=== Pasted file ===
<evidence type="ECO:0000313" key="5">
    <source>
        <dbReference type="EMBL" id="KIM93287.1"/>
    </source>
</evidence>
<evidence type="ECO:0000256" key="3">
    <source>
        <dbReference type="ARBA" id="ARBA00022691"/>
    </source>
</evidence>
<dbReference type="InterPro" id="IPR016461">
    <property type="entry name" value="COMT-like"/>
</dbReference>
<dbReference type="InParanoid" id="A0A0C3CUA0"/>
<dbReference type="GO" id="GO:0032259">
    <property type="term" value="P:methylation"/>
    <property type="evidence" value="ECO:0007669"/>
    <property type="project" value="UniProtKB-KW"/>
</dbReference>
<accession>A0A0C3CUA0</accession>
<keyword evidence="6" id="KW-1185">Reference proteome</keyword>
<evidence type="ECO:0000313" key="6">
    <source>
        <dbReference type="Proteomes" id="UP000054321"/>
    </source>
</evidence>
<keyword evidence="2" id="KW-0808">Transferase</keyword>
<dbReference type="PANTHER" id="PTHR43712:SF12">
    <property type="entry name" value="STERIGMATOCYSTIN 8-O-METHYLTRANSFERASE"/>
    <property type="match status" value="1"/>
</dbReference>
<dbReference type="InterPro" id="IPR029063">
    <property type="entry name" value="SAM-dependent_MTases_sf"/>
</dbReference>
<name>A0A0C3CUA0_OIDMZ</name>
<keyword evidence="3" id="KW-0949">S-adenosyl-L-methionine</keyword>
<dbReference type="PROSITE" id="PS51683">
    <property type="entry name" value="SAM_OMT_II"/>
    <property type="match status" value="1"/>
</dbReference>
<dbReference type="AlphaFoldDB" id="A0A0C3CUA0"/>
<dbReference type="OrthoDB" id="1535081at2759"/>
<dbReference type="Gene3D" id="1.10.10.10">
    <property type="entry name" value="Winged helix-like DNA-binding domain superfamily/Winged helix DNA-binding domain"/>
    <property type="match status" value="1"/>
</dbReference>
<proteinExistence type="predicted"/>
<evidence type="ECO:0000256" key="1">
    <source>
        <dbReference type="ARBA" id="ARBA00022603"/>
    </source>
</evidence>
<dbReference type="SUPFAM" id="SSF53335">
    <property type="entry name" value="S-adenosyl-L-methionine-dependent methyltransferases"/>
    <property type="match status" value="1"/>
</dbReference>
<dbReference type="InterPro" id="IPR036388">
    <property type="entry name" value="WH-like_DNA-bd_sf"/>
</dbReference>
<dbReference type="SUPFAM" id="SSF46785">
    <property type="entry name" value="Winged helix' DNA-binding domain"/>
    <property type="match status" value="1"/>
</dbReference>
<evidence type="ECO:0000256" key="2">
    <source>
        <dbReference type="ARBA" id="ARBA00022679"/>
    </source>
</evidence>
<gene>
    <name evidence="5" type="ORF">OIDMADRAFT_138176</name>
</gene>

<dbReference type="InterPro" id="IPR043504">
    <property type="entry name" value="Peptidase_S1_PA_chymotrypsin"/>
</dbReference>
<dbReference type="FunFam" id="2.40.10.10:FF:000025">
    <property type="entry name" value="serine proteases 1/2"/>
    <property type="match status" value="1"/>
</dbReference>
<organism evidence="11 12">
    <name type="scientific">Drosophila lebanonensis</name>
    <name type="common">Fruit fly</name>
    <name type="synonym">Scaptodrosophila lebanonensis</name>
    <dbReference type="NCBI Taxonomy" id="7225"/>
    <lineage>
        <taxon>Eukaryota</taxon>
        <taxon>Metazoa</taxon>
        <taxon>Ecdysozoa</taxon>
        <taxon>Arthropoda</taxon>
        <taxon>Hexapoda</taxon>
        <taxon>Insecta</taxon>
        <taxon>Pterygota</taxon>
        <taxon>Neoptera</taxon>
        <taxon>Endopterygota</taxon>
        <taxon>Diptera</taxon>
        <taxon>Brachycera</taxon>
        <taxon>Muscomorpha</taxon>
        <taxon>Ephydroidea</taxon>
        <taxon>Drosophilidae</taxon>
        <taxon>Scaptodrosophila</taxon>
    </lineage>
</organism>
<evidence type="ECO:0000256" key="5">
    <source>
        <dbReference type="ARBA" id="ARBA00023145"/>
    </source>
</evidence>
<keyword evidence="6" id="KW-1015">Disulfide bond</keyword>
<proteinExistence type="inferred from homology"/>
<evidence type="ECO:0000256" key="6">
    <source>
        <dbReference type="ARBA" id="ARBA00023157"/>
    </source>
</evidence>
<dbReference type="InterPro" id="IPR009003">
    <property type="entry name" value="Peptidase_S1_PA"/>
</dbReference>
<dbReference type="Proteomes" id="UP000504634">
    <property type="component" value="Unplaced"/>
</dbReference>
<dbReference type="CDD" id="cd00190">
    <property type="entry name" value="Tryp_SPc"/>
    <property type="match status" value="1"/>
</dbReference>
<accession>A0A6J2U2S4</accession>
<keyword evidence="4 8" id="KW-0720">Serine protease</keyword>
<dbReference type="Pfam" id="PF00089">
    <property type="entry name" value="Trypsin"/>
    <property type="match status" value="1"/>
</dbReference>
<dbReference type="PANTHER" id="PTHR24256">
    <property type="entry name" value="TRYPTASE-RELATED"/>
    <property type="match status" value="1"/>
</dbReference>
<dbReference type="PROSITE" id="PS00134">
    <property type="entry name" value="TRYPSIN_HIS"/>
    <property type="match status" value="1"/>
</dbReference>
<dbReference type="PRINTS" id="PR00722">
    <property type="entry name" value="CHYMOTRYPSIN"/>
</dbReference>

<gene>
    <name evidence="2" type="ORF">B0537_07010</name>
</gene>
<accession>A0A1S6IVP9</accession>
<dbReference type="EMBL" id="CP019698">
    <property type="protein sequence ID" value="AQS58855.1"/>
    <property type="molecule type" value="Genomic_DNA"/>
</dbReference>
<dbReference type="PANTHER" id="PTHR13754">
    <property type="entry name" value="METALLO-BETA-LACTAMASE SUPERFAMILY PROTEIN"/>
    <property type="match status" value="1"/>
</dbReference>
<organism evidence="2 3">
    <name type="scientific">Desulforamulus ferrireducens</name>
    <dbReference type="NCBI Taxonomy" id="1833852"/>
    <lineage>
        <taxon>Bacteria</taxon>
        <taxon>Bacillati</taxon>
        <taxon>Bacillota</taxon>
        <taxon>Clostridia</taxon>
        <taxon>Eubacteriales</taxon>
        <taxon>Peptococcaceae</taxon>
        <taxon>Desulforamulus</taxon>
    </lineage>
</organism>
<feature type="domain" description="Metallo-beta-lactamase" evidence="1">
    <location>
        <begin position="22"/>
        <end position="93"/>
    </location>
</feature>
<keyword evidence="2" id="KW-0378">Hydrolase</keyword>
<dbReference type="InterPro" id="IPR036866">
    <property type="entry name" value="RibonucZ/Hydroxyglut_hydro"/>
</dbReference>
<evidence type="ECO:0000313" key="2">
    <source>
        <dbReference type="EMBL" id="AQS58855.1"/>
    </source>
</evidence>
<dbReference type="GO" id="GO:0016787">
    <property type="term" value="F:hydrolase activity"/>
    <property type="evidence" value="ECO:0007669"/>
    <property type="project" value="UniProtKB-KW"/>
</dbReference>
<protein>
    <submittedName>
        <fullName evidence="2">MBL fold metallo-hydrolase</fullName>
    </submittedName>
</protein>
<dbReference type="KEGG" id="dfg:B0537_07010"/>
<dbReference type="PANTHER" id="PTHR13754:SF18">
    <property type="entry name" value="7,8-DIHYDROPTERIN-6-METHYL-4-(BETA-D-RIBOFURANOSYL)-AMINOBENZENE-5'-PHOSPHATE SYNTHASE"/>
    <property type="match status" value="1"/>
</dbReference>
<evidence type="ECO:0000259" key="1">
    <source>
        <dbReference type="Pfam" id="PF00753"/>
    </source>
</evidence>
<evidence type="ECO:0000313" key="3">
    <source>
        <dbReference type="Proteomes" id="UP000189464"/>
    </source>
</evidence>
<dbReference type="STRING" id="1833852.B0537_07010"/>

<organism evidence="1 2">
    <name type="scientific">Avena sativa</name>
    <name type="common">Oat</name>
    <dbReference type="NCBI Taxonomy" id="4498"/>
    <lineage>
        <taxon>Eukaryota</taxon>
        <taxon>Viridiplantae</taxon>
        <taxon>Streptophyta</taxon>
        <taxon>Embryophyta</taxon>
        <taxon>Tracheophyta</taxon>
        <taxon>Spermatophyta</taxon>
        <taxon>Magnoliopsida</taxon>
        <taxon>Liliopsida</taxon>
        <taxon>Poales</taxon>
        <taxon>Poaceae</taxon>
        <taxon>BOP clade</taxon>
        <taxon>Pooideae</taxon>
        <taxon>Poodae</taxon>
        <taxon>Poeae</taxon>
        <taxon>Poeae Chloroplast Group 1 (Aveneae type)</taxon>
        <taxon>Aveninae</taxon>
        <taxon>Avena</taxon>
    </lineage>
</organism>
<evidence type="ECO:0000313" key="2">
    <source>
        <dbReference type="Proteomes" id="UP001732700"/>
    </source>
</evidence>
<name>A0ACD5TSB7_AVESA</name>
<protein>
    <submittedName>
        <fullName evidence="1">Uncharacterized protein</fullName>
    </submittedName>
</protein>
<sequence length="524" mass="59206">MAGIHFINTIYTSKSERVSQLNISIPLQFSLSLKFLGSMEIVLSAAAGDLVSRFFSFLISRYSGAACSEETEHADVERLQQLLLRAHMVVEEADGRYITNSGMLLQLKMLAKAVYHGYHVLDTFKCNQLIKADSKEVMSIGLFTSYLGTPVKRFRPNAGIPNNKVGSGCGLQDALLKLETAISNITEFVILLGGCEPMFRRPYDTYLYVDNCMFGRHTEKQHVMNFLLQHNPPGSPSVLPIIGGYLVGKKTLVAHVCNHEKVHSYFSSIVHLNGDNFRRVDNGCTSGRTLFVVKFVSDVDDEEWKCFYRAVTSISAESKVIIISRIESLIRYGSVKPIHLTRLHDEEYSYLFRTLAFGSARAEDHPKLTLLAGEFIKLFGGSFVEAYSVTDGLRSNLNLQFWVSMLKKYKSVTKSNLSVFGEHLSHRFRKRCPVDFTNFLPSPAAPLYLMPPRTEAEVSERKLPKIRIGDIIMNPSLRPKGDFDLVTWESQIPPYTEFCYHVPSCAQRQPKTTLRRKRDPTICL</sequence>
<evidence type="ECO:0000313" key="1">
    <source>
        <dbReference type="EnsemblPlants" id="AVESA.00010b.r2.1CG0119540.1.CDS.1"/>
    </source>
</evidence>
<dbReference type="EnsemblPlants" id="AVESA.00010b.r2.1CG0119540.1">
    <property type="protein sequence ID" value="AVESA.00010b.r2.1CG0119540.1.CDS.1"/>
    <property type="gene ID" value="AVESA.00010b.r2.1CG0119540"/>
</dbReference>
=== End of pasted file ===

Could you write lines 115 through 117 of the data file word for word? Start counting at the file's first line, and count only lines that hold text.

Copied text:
    <property type="entry name" value="Peptidase_S1_PA"/>
</dbReference>
<dbReference type="Proteomes" id="UP000504634">